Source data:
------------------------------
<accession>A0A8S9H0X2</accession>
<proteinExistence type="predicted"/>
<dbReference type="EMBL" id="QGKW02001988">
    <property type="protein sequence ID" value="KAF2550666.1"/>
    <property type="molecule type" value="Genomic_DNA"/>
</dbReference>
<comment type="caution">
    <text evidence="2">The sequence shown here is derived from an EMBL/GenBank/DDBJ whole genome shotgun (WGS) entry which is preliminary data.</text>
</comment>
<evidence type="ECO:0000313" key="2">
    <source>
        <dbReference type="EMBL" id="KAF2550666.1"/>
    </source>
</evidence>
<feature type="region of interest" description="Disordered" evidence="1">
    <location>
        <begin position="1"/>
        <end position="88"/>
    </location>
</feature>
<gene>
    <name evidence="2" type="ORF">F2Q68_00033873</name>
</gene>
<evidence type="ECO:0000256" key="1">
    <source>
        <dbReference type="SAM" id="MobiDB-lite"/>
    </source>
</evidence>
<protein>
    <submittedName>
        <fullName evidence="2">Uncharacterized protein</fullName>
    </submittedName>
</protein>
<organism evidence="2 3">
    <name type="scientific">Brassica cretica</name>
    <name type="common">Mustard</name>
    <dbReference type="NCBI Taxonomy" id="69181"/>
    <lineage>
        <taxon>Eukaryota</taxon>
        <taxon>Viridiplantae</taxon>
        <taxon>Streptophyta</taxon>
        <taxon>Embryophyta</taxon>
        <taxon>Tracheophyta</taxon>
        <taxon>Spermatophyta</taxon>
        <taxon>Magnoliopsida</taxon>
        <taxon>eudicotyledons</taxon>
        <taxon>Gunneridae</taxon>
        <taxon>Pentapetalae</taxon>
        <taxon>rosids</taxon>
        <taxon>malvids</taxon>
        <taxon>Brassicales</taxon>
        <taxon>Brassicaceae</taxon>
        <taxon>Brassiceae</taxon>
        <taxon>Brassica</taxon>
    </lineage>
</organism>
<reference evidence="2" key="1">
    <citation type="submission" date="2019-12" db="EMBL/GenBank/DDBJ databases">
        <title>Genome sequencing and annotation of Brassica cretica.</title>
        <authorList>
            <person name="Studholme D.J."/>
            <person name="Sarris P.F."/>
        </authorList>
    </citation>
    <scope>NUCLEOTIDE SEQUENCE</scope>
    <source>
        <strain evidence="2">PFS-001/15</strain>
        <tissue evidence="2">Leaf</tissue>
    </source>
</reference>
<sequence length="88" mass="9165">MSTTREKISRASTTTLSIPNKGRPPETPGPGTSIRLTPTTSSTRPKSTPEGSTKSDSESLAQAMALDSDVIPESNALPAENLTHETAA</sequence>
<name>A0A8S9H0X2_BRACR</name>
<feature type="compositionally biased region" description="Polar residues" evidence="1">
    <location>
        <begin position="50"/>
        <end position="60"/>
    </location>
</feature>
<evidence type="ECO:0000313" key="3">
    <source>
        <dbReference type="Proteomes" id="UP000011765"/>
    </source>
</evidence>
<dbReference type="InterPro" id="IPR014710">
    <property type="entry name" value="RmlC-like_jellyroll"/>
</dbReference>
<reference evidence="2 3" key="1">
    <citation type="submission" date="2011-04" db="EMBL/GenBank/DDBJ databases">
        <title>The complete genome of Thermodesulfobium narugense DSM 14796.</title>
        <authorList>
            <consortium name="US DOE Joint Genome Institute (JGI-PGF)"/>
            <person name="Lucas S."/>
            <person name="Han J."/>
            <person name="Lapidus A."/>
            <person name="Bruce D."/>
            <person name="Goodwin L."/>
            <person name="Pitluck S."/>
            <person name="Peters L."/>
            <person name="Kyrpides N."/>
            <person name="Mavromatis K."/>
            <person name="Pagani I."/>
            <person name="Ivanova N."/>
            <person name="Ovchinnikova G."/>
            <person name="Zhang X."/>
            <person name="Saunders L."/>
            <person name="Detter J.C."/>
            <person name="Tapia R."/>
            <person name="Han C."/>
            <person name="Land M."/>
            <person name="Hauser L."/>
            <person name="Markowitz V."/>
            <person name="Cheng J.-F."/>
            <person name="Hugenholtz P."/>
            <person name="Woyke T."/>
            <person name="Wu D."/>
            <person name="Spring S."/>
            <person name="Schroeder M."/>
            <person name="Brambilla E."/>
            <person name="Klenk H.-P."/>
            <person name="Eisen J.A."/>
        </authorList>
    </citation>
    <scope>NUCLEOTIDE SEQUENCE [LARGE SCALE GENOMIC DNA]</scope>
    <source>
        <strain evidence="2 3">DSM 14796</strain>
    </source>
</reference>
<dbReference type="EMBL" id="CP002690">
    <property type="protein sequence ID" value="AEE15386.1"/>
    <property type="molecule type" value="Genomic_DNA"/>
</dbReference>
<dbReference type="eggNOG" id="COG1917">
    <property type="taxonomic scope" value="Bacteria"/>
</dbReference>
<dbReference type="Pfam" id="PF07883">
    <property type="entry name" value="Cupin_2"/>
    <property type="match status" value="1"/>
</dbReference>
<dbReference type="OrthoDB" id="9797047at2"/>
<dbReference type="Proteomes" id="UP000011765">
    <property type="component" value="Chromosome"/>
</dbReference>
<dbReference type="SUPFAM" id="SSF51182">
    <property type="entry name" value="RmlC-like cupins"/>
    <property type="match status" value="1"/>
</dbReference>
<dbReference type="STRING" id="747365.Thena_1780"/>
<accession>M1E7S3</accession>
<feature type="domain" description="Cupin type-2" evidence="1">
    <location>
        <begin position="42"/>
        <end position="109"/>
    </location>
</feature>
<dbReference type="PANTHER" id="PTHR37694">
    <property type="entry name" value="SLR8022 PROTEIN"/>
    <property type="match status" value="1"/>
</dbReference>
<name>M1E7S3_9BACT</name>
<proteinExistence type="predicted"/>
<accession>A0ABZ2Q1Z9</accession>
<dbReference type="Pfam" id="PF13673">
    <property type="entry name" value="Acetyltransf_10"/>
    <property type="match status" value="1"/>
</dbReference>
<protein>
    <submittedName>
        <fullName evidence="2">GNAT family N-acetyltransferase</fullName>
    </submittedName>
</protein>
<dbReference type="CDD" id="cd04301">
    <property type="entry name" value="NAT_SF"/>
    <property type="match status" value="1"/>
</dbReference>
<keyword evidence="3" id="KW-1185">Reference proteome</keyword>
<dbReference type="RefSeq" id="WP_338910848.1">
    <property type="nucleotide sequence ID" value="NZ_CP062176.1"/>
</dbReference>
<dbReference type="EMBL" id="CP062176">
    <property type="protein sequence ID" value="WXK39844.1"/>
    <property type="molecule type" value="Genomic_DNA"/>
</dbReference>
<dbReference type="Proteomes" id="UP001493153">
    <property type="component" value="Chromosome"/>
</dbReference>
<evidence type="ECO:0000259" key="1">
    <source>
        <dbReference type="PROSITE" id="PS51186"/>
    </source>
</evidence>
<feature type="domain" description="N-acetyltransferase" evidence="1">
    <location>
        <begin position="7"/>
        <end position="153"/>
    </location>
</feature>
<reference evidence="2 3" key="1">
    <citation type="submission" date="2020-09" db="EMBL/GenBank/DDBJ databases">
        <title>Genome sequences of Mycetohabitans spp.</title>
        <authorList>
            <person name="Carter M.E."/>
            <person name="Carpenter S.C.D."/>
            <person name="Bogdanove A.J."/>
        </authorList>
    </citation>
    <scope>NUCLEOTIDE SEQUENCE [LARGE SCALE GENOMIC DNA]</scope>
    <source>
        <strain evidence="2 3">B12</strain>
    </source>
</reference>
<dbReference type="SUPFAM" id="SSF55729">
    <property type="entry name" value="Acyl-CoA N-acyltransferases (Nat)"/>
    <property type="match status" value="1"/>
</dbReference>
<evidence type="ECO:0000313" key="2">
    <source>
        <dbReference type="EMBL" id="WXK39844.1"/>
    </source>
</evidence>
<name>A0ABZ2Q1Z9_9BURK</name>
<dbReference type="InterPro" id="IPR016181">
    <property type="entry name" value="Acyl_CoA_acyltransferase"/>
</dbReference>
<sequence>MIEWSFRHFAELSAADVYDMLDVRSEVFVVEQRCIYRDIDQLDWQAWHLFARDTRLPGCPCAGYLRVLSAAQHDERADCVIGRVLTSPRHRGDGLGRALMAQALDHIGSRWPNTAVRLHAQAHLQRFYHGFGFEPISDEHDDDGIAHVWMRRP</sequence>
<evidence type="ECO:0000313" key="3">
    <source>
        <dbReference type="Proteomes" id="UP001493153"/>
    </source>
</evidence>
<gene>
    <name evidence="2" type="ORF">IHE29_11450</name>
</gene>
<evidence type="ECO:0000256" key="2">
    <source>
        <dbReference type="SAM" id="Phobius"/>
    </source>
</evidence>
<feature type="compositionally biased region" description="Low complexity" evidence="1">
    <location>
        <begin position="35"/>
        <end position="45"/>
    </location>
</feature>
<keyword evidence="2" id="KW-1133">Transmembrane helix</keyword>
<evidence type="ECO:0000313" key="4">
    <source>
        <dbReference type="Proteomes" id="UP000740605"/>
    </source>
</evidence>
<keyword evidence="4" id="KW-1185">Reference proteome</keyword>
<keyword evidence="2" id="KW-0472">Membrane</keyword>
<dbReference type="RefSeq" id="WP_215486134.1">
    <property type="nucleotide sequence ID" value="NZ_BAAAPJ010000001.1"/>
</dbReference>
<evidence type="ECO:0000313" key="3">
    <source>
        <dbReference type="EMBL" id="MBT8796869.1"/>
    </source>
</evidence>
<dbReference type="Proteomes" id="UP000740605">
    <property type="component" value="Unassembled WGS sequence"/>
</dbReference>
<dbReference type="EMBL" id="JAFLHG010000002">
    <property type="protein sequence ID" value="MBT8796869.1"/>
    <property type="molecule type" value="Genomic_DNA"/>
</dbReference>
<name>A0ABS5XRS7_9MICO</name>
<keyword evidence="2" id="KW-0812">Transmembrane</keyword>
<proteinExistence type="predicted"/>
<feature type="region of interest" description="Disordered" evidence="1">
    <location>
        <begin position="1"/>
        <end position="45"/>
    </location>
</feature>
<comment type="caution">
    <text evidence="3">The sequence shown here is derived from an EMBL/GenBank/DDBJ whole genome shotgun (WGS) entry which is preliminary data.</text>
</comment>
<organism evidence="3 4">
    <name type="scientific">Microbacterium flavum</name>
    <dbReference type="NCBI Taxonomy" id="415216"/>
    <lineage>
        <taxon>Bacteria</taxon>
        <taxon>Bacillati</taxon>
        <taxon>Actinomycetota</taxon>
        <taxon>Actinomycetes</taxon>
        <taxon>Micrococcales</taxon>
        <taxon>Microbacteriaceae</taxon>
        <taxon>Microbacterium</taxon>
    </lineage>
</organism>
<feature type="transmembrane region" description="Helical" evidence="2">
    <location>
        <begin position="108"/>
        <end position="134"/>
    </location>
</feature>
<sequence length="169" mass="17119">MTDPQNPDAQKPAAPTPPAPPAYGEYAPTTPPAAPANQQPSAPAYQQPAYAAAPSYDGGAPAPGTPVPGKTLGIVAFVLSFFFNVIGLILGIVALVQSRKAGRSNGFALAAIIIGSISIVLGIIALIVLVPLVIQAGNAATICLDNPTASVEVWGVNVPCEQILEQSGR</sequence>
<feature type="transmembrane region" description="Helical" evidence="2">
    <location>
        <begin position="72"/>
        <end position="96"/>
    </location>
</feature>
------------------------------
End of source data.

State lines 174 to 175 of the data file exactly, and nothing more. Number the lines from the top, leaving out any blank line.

</dbReference>
<keyword evidence="3" id="KW-1185">Reference proteome</keyword>